A firestorm of protest against President Reagan's social security proposals is descending on the White House and Congress, as the public for the first time deserts Mr. Reagan on a major issue.
Mail to the White House is running "90 percent against the President," said an administration official. "Congressmen," said Rep. James R. Jones (D) of Oklahoma, "are getting an overwhelmingly negative response from constituents."
Top Democratic leaders -- House Speaker Thomas P. O'Neill Jr. of Massachusetts and Senate minority leader Robert C. Byrd of West Virginia -- vow to fight the President's plan, which hits hardest at Americans who want to retire before age 65.
But the great social security system -- covering almost all working and retired Americans -- is in financial trouble and changes must be made.
Mr. Reagan has fired the opening gun in a national debate, sure to sharpen in the months ahead, over how to spread the burden of change most equitably among Americans, while assuring the solvency of social security into the next century.
"We are trying to sort out comparative disadvantages," says Rep. Barber B. Conable Jr. (R) of New York, "not advantages."
No longer, in other words, can the mushrooming growth of social security go unchecked. Millions of Americans may find their retirement expectations scaled back.
By early 1983 the largest of social security's three trust funds -- Old Age and Survivors Insurance (OASI) -- will run out of money, according to projections made by the Congressional Budget Office and by Social Security Administration actuaries.
By the end of fiscal 1983, says the budget office, OASI will be $8.2 billion in the red, with the deficit mounting rapidly to $63.5 billion by the end of fiscal 1986.
High inflation in recent years has boosted outlays -- monthly benefit checks to more than 35 million Americans -- while high unemployment has reduced payroll tax revenues flowing into the system.
Also, when Congress revamped the system in 1977, it apparently allocated too large a share of the payroll tax to the other two social security trust funds -- Hospital Insurance (HI) and Disability Insurance (DI).
These two funds will remain comfortably in the black under present law, with HI (which pays medicare) boasting a balance of $40.1 billion at the end of fiscal 1986 and DI an even larger surplus of $47.7 billion.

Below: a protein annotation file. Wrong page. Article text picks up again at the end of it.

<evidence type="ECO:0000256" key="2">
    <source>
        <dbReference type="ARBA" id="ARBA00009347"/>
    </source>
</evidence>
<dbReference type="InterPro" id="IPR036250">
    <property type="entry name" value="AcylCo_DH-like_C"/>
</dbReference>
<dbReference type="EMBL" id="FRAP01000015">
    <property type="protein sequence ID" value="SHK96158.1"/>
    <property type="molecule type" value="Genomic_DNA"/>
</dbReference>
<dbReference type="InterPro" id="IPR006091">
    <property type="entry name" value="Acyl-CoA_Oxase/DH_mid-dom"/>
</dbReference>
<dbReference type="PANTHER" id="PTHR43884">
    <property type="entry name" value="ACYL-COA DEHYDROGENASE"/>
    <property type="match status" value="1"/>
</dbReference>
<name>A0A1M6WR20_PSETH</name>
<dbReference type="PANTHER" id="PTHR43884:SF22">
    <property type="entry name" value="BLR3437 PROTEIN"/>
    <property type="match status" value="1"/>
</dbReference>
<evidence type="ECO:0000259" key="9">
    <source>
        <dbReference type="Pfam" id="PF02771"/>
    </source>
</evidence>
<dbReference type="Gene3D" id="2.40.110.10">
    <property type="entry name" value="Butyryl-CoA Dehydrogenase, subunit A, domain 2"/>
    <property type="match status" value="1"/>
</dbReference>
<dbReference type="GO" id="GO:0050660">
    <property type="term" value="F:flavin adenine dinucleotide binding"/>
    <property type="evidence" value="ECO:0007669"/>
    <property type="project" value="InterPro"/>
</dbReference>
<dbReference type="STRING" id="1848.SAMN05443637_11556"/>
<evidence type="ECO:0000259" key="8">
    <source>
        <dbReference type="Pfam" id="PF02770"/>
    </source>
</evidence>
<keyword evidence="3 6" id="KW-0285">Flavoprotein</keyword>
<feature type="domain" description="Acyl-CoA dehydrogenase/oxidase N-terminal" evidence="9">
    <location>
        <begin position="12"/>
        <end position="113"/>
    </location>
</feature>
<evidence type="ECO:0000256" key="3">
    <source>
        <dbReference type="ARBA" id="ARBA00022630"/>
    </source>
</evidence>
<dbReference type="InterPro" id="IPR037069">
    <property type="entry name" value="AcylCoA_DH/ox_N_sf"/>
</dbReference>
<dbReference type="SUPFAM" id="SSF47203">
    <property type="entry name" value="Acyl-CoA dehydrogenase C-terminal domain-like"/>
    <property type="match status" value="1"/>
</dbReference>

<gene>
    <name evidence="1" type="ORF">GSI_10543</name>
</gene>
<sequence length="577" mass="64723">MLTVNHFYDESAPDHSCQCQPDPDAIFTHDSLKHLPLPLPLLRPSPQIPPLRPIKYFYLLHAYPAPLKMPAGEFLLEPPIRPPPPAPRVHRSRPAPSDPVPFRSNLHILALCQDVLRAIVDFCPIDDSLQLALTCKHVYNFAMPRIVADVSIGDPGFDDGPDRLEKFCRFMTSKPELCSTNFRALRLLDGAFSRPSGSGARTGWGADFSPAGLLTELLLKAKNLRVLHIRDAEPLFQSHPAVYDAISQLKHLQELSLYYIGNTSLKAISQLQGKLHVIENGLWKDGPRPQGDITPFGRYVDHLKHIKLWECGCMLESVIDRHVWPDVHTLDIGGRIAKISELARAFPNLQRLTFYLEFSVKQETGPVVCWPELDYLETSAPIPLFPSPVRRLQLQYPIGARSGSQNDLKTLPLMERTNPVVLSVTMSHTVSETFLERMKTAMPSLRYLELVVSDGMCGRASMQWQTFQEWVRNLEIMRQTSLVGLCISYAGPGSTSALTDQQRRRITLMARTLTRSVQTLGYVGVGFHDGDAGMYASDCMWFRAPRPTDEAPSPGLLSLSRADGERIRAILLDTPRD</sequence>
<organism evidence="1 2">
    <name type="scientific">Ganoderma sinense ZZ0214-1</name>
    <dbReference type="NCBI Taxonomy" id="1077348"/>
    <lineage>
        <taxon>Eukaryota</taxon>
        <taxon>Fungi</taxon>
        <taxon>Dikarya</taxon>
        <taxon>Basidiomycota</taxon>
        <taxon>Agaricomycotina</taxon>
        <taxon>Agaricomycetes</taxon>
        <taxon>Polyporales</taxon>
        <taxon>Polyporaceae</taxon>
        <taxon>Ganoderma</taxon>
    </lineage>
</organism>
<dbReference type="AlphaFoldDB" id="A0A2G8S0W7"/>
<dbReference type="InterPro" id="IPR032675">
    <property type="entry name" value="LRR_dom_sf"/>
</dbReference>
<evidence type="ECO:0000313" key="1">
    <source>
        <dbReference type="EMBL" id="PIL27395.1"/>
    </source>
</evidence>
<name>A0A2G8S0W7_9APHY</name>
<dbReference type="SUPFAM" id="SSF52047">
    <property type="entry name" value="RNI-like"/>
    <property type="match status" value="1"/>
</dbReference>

Working Americans currently pay 6.65 percent of the first $29,700 of their income in payroll taxes to social security. Employers pay an equal amount and self-employed Americans pay 9.3 percent, roughly three-fourths of the combined employer and employee rate.
These taxes are the system's sole source of income and are due to rise year by year. In 1984, for example, the tax will be 6.7 percent of the first $36,000 of income.
This year's 6.65 percent tax is broken down as follows -- 4.7 percent to OASI , 0.65 percent to DI, and 1.3 percent to HI.
Benefits for each of the social security programs can be paid only from the specific trust fund of that program. Under current law, OASI cannot borrow from HI or DI to make up its deficit, even though the latter funds have plenty of cash.
Nor can the US Treasury allocate money from general revenues, except for a part of physicians' fees paid under medicare.
Unless something is done, in other words, elderly Americans would find no green checks in their mailboxes by early 1983 -- less than two years from now.
Obviously, something will be done -- first to solve the immediate cash-flow problem, then to readjust the system for the long term.
"We can patch up the program for the next year or two" without cutting benefits, said Sen. Robert Dole (R) of Kansas Sunday on "Face the Nation" (CBS-TV), "then we can work out something [long-term] on a bipartisan basis."
Several things could be done by Congress to ease OASI over the next few years , without cutting anyone's benefits:
* Interfund borrowing: Congress could authorize OASI to borrow from one or both of the other social security trust funds.